African Journal of
Microbiology Research

  • Abbreviation: Afr. J. Microbiol. Res.
  • Language: English
  • ISSN: 1996-0808
  • DOI: 10.5897/AJMR
  • Start Year: 2007
  • Published Articles: 5165

Full Length Research Paper

Isolation and characterization of starch degrading rhizobacteria from soil of Jimma University Main Campus, Ethiopia

Gudeta Dida
  • Gudeta Dida
  • Microbial Biotechnology Research Program, Agricultural Biotechnology Research Center, Ethiopian Institute of Agricultural Research, Ethiopia.
  • Google Scholar

  •  Received: 25 April 2018
  •  Accepted: 10 August 2018
  •  Published: 28 August 2018


Starch degrading bacteria are important for different industries such as food, fermentation, textile, and paper. The aim of this study is to isolate and characterize bacteria able to degrade starch from the rhizospheres of various plants at four sites located in Jimma University main campus. Collected soil samples were labeled as kobo (AJUMC), Avocado (BJUMC), Banana (CJUMC), and Cana indica (DJUMC) respectively. Soil samples were serially diluted in sterilized peptone water, poured on sterilized starch agar plates, and incubated at 32ºC for 48 h. The representative colonies showing different morphology was randomly picked up using the streaking method on nutrient agar. A total of 53 bacterial isolates were obtained from the soils rhizospheres. Microscopic characteristics showed that among the 53 isolates, 38 (72%) were Gram-positive rod shaped bacteria, while 15 (28%) were Gram-negative rod shaped bacteria. Based on the biochemical tests, the results revealed that the 38 isolates belonged to the genera Bacillus while the remaining isolates belonged to the genera Pseudomonas. All isolates were catalase positive and only 15 isolates (Pseudomonas) were KOH positive with negative growth at 80°C, while the 38 (Bacillus) isolates have positive growth at 80ºC. The highest values of starch degrading index were the Gram positive bacteria isolates. The amylase activity was also carried out with respect to time, temperature and pH of the media. The maximum activity of amylase at different temperatures from 35 to 45°C was recorded at 35°C (0.94 U/ml) within 24 h, while maximum activity at different pH from 5 to 9 was recorded at pH 7 (1 U/ml).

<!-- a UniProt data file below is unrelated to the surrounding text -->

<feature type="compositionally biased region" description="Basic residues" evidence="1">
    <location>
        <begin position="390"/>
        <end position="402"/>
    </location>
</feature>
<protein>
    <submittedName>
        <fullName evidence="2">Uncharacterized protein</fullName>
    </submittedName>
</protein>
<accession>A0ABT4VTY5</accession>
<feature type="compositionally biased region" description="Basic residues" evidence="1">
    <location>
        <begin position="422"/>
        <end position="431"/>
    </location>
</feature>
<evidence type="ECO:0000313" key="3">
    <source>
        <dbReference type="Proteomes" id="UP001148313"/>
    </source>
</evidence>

Key words: Rhizobacteria, starch degrading, amylase enzyme, Bacillus, Pseudomonas.